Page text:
In common parlance, consent is an act done deliberately and by free will. It involves a deliberate exercise of intelligence based on knowledge of the significance and moral effect of the act. a doer is protected from criminal liability when he causes or takes the risk of injury with or without the consent of the sufferer as he acted in good faith and for the benefit of the person harmed. But in case of serious bodily injuries, criminal law does not recognize consent as a defense.

For example, a player consented for a certain degree of injuries in a football match but if s/he received more than that in the normal conduct of the game, then it is unlawful.

On the other hand, Confidentiality is the protection of personal information and it plays an important role to build and develop trust it also refers to an individual's right to have personal and detectable medical information which remains private between the patient and the physician. Therefore, both consent and confidentiality are two separate aspects of IPC on the same page and both plays important role in medical treatment.

Reference:
  1. Anupriya Dhonchak, Standard of Consent in Rape Law in India: Towards an Affirmative Standard, 21 BJGLJ 29, 30 (2016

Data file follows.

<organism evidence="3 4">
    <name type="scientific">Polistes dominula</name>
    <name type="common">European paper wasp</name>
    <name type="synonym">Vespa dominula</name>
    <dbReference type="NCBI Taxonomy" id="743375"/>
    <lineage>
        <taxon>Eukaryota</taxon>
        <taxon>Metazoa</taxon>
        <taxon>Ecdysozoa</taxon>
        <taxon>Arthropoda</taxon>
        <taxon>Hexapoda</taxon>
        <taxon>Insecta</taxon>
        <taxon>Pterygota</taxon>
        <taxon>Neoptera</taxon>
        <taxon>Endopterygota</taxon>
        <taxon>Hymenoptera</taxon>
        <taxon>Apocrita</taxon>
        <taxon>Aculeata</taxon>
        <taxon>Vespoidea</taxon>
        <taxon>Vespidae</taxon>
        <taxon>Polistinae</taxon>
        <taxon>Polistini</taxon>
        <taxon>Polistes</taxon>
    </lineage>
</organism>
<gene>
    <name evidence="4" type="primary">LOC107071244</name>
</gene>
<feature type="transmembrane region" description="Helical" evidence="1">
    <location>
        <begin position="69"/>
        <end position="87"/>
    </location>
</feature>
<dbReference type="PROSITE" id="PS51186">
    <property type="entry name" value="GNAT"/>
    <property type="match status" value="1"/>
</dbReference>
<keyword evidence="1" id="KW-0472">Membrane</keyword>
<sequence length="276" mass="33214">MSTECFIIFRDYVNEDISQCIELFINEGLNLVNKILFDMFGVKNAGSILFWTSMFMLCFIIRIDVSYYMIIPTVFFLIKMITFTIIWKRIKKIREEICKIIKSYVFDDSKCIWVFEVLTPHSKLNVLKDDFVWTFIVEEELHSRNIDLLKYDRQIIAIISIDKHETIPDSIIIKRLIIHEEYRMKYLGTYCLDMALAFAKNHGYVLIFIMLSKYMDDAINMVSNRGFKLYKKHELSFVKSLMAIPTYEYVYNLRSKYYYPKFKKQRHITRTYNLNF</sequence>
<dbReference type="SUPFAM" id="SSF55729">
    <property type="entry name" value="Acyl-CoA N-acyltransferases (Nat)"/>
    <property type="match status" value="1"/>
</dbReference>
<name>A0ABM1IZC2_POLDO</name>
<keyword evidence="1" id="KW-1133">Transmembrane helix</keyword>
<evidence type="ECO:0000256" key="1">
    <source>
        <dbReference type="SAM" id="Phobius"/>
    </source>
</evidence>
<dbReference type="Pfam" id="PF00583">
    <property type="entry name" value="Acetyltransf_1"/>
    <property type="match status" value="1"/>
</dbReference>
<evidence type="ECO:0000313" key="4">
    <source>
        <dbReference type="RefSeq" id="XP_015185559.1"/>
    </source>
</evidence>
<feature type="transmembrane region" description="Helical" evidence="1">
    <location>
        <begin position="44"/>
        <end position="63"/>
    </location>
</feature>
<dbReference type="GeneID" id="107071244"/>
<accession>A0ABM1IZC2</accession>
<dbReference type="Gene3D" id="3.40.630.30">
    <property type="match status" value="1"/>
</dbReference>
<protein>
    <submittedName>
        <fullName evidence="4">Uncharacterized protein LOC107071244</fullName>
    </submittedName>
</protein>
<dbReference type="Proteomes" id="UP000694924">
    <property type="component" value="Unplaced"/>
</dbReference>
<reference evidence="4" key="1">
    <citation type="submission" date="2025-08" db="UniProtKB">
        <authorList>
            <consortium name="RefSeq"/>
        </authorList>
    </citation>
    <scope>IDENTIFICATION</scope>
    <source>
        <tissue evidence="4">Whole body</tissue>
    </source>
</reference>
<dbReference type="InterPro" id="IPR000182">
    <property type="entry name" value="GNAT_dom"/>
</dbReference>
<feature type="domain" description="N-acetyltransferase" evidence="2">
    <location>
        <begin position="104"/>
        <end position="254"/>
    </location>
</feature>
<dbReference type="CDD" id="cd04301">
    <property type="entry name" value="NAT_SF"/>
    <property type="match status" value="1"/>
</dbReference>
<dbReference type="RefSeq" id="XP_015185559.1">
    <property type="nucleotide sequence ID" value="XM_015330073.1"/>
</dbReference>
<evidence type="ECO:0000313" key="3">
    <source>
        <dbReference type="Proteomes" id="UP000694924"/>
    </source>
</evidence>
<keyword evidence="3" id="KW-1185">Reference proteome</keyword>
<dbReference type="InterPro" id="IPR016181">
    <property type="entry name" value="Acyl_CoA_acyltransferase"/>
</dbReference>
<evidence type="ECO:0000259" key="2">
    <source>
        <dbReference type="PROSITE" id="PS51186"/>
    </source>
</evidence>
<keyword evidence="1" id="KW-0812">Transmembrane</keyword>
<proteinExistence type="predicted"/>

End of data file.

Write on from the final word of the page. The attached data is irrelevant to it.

2. Kiran Charan, Role Of Consent In Civil & Criminal Liabilities: A Comparison, 9 Ijar 71, 71-72 (2019).
  3. Karunakaran Mathiharan, A Detailed Insight Into General Exception Under Indian Penel Code, Law news and nation (Nov. 06, 2020, 09:10 PM), https://www.lawnn.com/generalexceptions-under-indian-penal-code-ipc/#:~:text=Consent%2D,a%20child%20(Section%2089).
  4. Jane Lynch, Consent to Treatment (Medico-Legal Essentials) 126-127(1st ed. 2018
  5. Kusa Kumar Shaha & Ambika Prasad Patra, The Importance of Informed Consent in Medicine, 1 SJAMS 455, 456-457 (2013).
  6. (2008) 2SCC 1 Para 32.
  7. Charles Petrick Davis, Patient Rights, emedicine health (Nov. 07, 2020, 10:50 PM), https://www.emedicinehealth.com/patient_rights/article_em.htm
  8. Bridgit Dimond, Legal Aspects of Patient Confidentiality, 53 (2nd ed. 2010).
  9. Jacinta O.A. Tan, Consent and Confidentiality in Clinical Work with Young People, 12 Sage 191, 192-193 (2007).